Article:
Note that the server’s eyes have shifted from the target and are now only on the ball. Any looks toward the target should already be finished. At this point in the serve, the ONLY focus should be on the ball and guiding the center of the paddle face toward it with the proper power and angle to reach the pre-selected target. A long backswing, like the one pictured, is used to generate more power. A shorter backswing has less power but more control as the timing with the ball drop is easier to judge.

The process of creating inertia with the weight shift is shown in the next photo. The front foot has been planted at the end of the stride and the server’s body weight is shifting onto that foot. Simultaneous with the weight shift, the paddle begins to move forward in its underhanded (low to high) arc - as required by the rules. Also, the ball has been released from the server’s hand and is falling toward the arc of the paddle. Note that the ball is below the waist so contact also occurs within the rules. 

The server’s eyes are still focused only on the ball. That focus should remain through contact. 

A beginner should have the goal of landing the serve in-bounds in the service area. Therefore, a beginner should contact the ball with paddle angled slightly upward to create the arc needed to cover the distance and height needed. As service skills advance, the paddle face can become more parallel to the net at the point of ball contact. This allows the server to hit a lower and harder serve. A good example of paddle position at the point of contact is shown in the next photo.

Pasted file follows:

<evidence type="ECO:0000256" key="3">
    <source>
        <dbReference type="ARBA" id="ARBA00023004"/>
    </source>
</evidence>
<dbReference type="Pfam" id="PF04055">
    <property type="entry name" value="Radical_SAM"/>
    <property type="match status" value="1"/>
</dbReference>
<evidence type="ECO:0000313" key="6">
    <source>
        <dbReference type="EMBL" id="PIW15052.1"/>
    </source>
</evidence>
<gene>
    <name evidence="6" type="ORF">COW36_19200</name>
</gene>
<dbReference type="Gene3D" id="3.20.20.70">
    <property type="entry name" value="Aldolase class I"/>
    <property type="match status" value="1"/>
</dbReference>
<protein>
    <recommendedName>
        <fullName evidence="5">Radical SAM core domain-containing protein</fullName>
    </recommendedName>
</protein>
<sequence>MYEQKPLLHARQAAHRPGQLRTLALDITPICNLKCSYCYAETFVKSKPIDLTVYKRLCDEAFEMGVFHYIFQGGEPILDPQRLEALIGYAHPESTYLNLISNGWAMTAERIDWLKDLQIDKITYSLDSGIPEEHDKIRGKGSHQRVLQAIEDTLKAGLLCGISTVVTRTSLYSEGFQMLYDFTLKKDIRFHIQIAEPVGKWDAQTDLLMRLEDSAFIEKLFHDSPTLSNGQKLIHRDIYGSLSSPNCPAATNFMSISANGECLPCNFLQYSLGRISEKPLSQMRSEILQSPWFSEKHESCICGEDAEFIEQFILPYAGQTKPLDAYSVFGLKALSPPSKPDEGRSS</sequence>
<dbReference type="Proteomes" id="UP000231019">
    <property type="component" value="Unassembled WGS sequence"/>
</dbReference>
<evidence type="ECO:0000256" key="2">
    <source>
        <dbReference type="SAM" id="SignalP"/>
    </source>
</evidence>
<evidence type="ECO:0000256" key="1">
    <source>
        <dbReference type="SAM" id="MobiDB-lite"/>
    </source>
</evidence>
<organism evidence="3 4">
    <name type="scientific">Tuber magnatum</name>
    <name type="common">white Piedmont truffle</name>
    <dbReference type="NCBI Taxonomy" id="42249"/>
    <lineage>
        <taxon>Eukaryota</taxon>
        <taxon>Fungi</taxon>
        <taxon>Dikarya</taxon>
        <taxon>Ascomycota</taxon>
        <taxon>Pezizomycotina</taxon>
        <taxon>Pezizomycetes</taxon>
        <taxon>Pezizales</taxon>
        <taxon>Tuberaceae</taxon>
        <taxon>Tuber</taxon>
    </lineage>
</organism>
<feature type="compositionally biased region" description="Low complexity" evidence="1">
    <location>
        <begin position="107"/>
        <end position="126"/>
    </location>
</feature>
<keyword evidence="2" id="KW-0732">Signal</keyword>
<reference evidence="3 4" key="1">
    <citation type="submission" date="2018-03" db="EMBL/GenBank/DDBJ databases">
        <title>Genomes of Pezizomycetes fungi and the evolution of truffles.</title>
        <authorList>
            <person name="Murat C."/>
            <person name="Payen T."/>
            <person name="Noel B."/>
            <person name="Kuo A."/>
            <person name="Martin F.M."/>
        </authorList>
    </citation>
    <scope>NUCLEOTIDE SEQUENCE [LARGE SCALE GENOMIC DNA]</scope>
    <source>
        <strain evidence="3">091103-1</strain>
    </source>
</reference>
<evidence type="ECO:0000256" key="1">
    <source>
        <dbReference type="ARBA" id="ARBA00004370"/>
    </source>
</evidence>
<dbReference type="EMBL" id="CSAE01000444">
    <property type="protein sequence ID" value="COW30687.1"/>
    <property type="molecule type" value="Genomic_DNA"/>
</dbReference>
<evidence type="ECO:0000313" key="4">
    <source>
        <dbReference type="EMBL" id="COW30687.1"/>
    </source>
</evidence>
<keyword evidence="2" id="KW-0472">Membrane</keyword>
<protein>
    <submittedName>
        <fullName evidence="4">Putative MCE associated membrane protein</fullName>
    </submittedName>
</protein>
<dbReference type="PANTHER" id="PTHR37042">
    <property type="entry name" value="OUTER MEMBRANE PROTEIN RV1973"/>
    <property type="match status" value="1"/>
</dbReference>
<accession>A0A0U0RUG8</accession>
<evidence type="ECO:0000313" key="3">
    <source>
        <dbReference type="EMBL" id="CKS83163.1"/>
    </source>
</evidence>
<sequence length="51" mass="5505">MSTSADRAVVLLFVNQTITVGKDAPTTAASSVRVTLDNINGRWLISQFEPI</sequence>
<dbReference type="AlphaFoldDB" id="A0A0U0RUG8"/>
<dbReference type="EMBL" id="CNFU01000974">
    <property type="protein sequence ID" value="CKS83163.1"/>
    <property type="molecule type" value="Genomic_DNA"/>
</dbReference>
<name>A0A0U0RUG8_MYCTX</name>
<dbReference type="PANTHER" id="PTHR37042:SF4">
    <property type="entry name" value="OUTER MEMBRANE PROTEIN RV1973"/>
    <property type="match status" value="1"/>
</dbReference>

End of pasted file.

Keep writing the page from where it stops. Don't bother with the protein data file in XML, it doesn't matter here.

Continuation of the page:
Striking the ball does not end the service motion. Body weight should continue its natural forward shift even to the point where it completely rests on the front foot with the rear foot off the court. The paddle should follow through to head height. The follow-through should be completed either across the body to the opposite shoulder or over the shoulder of the serving arm – depending on the angle of the paddle arc. The path angle of your swing should be maintained throughout and should be in a line toward your target. A complete weight shift and paddle follow-through are needed to consistently hit your target. They also help to get your body in motion to get to the “ready” position (discussed in a separate post).  The follow-through position is shown in the next photo.

The preceding is a lot of detail for a simple shot. So let’s summarize the key points, first in a Deb Harrison video called Serving for Success and then through bullet points:

  • An athletic weight shift is needed to maintain balance throughout the service motion. 
  • Balance is essential to a consistent paddle arc and ball release, each of which is needed to consistently hit powerful and accurate serves.
  • Look for your target area early and then shift your eyes to focus only on the ball through contact.
  • Power is generated by body inertia and the length of the backswing. Additional power generally means less control for novice players.
  • The paddle arc should be in a straight line toward the target.
Above all else, the service technique must deliver the ultimate essential – landing the ball in the service court.  A service fault ends the rally immediately, as well as ending the potential for an unknown number of additional points.  The potential for 3, 5, or 8 points is lost when the ball lands out of bounds or in the net.